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Storm Swim Baits with lead core line. Early in the morning or right before dark. Being light sensitive they go deep when the sun is high. So downriggers are the key in the middle of the day. Also if the water temp drops enough they will hit topwater. That's the best action I know.
 

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Get a cast net and a round live bait bucket that you can keep cool. Go out on the water at night around lighted areas and look for Threadfin Shad. Cast the net in the schools and you will have all the bait you need.
...just a word of warning, it is illegal to get bait @ night with a throw net...although that is the best time and easiest way to get shad...:smack:
 

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Live bait alternatives

Get in your truck and head to Anderson Minnow Farm the day before you leave out or the day you go over to Ouachita/Hamilton. They can sell you some brooder size shiners or some of their Black Salties. These fish are similar in size to the shad many of the guides use and will hold up a little better under most conditions. I've heard some folks say that these bait fish don't catch as many as the gizzard shad, but I've also heard people sing their praises. That's my best advice if you want to stick with live bait.
 

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Discussion Starter · #12 ·
Get in your truck and head to Anderson Minnow Farm the day before you leave out or the day you go over to Ouachita/Hamilton. They can sell you some brooder size shiners or some of their Black Salties. These fish are similar in size to the shad many of the guides use and will hold up a little better under most conditions. I've heard some folks say that these bait fish don't catch as many as the gizzard shad, but I've also heard people sing their praises. That's my best advice if you want to stick with live bait.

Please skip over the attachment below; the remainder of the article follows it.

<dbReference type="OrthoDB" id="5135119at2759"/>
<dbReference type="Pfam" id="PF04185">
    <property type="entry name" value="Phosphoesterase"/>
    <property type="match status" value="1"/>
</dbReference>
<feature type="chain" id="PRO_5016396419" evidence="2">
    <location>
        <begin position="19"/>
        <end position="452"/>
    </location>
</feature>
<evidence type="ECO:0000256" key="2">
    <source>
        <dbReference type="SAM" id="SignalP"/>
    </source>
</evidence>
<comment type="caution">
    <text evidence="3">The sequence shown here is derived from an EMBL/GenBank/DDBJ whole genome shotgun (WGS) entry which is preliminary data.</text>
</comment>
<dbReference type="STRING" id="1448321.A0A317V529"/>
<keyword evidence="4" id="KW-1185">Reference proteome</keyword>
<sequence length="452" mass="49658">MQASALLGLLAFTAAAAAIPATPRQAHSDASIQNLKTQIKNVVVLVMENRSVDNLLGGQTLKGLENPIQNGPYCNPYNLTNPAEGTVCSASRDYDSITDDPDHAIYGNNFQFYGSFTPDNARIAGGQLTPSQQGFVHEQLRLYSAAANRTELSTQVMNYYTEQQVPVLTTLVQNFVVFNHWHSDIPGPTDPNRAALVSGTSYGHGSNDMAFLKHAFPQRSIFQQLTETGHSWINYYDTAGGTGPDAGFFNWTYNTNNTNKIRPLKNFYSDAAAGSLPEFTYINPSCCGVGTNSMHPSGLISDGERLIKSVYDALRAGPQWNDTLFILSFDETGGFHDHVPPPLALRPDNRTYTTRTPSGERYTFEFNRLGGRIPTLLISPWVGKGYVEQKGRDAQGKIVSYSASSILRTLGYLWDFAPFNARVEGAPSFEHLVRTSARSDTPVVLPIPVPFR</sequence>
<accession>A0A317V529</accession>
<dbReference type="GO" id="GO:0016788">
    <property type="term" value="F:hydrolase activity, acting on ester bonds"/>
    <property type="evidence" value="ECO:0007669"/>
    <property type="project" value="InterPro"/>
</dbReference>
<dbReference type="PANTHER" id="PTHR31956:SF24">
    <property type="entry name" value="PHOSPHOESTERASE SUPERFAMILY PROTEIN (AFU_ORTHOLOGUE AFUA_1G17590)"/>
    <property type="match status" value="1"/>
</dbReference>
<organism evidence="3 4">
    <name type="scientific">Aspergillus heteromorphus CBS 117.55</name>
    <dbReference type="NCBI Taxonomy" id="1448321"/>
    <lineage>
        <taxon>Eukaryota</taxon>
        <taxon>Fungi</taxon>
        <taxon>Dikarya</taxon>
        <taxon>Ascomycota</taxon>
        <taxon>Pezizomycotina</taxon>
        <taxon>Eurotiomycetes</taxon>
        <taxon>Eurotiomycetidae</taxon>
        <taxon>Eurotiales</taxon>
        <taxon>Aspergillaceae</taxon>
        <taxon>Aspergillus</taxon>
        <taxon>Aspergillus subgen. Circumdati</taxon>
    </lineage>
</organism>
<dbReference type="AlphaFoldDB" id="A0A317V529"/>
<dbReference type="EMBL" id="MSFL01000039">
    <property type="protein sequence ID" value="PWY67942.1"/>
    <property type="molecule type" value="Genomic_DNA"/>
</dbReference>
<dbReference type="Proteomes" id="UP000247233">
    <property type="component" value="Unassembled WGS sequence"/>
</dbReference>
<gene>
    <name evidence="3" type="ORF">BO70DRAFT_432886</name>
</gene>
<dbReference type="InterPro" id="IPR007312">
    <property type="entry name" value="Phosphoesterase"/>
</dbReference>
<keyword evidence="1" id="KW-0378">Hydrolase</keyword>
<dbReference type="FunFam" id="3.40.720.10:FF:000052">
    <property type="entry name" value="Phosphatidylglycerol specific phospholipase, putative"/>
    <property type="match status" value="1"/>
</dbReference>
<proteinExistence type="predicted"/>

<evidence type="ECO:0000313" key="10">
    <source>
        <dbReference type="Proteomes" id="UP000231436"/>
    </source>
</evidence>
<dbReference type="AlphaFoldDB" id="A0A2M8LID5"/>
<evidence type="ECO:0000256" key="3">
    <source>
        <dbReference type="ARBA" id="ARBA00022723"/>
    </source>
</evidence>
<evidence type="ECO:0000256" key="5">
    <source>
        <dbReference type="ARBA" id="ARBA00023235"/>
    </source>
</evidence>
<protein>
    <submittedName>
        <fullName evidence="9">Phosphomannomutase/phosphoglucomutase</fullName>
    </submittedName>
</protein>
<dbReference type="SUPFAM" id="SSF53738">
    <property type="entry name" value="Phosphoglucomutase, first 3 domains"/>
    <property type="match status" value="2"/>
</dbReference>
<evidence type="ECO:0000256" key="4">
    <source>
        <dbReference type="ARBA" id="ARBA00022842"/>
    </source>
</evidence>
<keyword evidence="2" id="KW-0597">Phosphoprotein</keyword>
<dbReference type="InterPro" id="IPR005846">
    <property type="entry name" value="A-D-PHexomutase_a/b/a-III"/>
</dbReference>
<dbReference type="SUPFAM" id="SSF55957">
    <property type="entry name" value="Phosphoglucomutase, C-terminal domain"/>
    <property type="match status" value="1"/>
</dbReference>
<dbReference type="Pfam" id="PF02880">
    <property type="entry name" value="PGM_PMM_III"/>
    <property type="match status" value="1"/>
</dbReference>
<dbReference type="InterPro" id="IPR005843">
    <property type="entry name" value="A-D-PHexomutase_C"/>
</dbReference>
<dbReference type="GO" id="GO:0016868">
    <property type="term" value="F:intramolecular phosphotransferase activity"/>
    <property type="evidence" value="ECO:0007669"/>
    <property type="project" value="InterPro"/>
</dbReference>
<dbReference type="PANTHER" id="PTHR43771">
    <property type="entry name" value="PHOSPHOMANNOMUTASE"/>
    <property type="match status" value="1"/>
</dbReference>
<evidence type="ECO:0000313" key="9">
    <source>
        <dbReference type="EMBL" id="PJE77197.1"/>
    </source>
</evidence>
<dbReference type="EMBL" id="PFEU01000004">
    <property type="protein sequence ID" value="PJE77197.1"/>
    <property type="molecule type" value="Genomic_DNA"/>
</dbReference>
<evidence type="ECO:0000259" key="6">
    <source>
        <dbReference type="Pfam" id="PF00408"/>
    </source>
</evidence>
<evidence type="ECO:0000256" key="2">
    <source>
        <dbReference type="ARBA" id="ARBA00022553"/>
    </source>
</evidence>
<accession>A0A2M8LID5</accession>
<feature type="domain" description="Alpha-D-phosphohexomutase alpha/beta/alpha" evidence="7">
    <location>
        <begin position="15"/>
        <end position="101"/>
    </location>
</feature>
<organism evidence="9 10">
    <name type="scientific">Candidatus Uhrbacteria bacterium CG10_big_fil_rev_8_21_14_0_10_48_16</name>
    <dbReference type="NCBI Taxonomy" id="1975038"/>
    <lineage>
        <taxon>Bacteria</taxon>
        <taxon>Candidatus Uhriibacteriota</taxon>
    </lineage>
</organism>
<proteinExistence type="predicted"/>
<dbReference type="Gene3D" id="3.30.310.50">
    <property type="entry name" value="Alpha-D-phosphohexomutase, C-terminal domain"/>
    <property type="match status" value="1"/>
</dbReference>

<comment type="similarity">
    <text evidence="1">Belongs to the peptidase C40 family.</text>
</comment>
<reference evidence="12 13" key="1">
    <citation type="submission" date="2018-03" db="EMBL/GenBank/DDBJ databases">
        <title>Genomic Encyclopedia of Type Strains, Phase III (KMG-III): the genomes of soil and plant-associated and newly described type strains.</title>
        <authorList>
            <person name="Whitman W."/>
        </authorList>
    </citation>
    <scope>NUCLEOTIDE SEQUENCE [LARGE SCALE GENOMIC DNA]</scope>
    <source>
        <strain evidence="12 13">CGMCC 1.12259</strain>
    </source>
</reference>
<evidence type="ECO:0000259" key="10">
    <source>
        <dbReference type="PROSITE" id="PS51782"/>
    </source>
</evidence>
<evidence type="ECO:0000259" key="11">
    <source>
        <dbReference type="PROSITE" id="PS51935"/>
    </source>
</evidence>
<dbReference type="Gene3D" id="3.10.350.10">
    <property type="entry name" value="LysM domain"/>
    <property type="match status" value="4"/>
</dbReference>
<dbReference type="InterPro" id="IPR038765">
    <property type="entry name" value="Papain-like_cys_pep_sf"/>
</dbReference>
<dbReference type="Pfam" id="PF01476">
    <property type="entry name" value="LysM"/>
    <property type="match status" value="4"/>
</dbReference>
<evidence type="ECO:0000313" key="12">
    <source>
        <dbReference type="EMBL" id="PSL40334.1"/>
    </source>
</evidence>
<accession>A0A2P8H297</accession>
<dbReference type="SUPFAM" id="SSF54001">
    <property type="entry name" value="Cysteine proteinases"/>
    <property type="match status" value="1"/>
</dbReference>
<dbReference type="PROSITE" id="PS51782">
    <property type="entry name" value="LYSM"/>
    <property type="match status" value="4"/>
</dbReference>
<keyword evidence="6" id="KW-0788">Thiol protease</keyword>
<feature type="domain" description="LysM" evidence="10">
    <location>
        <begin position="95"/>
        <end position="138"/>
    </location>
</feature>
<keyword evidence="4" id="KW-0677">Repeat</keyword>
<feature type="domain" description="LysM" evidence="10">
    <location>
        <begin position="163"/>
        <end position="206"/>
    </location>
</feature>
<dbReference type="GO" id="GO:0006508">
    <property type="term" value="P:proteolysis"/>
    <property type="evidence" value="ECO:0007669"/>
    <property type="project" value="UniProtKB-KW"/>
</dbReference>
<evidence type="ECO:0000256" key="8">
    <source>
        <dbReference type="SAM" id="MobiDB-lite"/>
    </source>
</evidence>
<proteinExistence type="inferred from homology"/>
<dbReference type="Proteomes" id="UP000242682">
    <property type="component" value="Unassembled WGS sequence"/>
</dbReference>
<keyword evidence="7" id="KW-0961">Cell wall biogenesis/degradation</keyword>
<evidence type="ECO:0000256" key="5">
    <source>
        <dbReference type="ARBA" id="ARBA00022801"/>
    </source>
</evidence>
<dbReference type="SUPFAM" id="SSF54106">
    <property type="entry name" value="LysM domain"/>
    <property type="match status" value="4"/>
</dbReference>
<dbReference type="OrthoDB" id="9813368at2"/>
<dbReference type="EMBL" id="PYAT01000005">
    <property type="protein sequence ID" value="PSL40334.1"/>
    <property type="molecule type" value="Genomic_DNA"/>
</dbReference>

Where is Anderson Minnow farm? That might be easier then catching my own. Thanks for the help.
 

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I used to snatch a treble hook through schools of shad...when I felt a shad connect, I'd let the line go slack so the shad would fall out of the school....big stripers sometimes lay just under schools and will readily grab a cripple. Great tactic when they are schooling!:up:
 

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Check out my buddies from Hot Springs. They fish Greeson, not for from Hot Springs. Might want to go fish with them and see how they do it. They come to Little Rock to the AR river to net shad to fish with.














I am trying to figure out what kind of live bait to use for stripers. Fishing Lakes Ouachita and Hamilton the guides use the large Gizzard shad but I dont have access to them. Are there any alternatives to the shad? Any tips on striper fishing would be great I am planning a trip next month. Thanks